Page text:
BED and BN are behaviours that are considered to be unconventional and extremely unhealthy. If left untreated, it can take a toll on the body in the long run. Binge eating will lead to weight gain and other health risks such as obesity, high blood pressure, high cholesterol, cardiovascular diseases, and also Type II diabetes. The main source of energy for the body is carbohydrates and fats. Without sufficient carbohydrates and fats, protein will be broken down to generate energy for the body. In cases of BN , consuming fewer calories than what the body needs will mean that the body will be breaking itself down to fuel its own tissues. Some of the common health related issues that may arise are as follows:
- Obesity: Overeating can lead to severe weight gain towards obesity. Individuals with obesity have significantly higher chances of getting heart diseases, high blood pressure, diabetes, and high cholesterol (Watson. n.d.). These potentially fatal diseases can be prevented when the right help is determined and given early.
- Cardiac complications: The first protein group that will be broken down to fuel the body is the muscle group. In the muscle group, our heart plays an extremely important role to maintain strong heartbeat and blood pressure. If our heart muscles are weakened, the risk of cardiac problems would exponentially increase (NEDA, 2021).
- Gastrointestinal system: Binge eating can cause the stomach to rupture from over expanding and malnutrition from purging can cause pancreatitis. Inadequate nutrition intake can also cause constipation when there is not enough nutrients in the intestines for the body to create waste products. On top of that, bowel movement will also become abnormal.
- Purging: Vomiting or use of laxatives depletes the body of electrolytes. Electrolytes also play an important role in general muscle contractions which includes maintaining regular heartbeat. An imbalance of electrolytes will lead to irregular heartbeat and even death (NEDA, 2021).
- Damage to esophagus: Our esophagus, the tube that carries food from mouth to stomach will also be damaged by the stomach acid from frequent purging. The damage to the esophagus will weaken in the long run, creating more risk of acid reflux which might lead to esophagus inflammation or even rupture, creating life-threatening problems (NEDA, 2021).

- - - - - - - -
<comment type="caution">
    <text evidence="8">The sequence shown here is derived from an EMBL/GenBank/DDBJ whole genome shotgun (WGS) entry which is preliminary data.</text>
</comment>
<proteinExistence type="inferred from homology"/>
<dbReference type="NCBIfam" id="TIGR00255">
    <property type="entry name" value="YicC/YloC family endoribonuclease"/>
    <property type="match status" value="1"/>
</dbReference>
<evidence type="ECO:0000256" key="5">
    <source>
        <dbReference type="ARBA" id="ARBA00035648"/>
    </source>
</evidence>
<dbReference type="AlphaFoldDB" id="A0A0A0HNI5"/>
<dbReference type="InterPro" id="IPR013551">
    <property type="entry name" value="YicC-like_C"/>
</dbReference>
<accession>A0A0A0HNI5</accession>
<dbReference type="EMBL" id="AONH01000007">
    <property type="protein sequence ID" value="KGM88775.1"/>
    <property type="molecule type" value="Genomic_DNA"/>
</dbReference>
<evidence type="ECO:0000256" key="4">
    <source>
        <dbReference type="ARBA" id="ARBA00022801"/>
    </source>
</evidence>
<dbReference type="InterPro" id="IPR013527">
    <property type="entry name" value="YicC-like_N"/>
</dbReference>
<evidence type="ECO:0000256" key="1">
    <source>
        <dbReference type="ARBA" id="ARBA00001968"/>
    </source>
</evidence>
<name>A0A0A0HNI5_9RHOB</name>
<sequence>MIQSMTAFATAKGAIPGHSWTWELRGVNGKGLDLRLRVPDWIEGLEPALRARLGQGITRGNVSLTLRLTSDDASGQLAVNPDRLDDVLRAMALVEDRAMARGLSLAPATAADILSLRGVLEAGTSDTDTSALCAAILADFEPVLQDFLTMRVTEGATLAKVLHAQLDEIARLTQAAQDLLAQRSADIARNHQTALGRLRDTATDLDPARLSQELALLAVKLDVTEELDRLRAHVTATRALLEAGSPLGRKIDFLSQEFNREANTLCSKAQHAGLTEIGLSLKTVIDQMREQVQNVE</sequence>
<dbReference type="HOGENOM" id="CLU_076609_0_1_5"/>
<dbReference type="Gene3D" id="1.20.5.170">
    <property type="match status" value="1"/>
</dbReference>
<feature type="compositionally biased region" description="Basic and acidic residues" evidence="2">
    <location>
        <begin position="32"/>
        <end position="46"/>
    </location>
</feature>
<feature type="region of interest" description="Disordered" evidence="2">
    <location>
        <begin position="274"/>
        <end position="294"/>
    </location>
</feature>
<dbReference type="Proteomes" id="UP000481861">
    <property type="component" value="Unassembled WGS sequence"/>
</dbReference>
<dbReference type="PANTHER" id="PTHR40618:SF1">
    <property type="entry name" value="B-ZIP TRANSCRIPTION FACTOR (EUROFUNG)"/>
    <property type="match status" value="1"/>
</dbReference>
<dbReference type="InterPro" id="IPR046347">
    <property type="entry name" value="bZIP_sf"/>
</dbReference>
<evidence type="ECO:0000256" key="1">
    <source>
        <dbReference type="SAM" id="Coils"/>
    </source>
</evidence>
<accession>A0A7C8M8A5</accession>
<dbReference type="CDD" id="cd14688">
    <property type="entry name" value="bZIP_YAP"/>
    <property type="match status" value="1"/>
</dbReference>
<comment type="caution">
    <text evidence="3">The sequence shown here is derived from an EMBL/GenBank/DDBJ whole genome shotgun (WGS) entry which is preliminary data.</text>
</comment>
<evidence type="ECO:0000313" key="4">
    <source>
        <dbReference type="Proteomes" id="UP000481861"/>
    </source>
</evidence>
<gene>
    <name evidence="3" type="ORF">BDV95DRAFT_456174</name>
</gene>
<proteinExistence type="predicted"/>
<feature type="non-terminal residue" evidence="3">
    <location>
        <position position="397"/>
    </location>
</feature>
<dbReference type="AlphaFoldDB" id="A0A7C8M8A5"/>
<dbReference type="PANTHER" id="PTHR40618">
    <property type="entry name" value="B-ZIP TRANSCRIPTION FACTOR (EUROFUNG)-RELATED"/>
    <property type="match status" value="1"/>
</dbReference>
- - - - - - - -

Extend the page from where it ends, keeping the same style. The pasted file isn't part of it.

In psychotherapy/counselling, psychologists seek to help clients understand the root of the problem in a supportive, respectful and non-judgemental manner. It is a collaborative process in identifying the thoughts and factors that contribute to, and maintain the cycle of ED. Together they will formulate plans and interventions to help them break the cycle and achieve abstinence from these behaviours. Behavioural therapy aims to replace negative behaviours with positive ones, by working to promote healthy, positive choices and behaviours..
Hypnotherapy is a remarkably flexible intervention tool that facilitates various psychological treatments and therapies. It is used to induce an individual into a relaxed, yet focused state, where they become more receptive to different ways of looking at their experiences. This can be especially helpful for treatment-resistant disorders such as ED.
Group therapy aims to nurture intimate conversation and allows people to receive the support and encouragement of the other members of the group. These therapeutic sessions can unstring emotional isolation through interactions with people facing similar circumstances, relieve emotional pain by sharing their problems and provide emotional healing through peer support which is especially crucial for individuals overcoming ED.
How can you help?
It is not easy to watch someone you care about hurting themselves. If you notice your family or friends displaying signs and symptoms of eating disorders, try to persuade them to seek professional help as soon as possible and show compassion by understanding the root cause of those behaviours. Here at Thrive Psychology Clinic, we are committed to providing effective and efficient support for every adolescent, child or adult in their mental health. If you believe that your child may be struggling, feel free to contact us via email: email@example.com or call: 6962 9753 and we will be happy to assist you.
- American Psychiatric Association. (2013). Diagnostic and statistical manual of mental disorders (5th ed.). https://doi.org/10.1176/appi.books.9780890425596
- EatingDisorderHope (2021, October 15). What is bulimia: Symptoms, complications and causes. Eating Disorder Hope. Retrieved November 29, 2021, from https://www.eatingdisorderhope.com/information/bulimia.
- MayoClinic. (2018, May 10). Bulimia nervosa. Mayo Clinic. Retrieved November 29, 2021, from https://www.mayoclinic.org/diseases-conditions/bulimia/symptoms-causes/syc-20353615.
- NCCS. (2020, January 14). Eating Disorders in Children and Adolescents. What are eating disorders? Retrieved November 29, 2021, from https://www.psychiatry.org/patients-families/eating-disorders/what-are-eating-disorders.
- NEDA. (2018, August 3). Risk factors. National Eating Disorders Association. Retrieved December 1, 2021, from https://www.nationaleatingdisorders.org/risk-factors.
- NEDA. (2018, February 21). New in the DSM-5: Binge eating disorder. National Eating Disorders Association. Retrieved December 1, 2021, from https://www.nationaleatingdisorders.org/blog/new-dsm-5-binge-eating-disorder.
- NEDA. (2018, February 22). Health consequences. National Eating Disorders Association. Retrieved December 4, 2021, from https://www.nationaleatingdisorders.org/health-consequences.
- Watson, S. (n.d.). Serious health problems caused by binge eating disorder. WebMD. Retrieved December 10, 2021, from https://www.webmd.com/mental-health/eating-disorders/binge-eating-disorder/health-problems-binge-eating.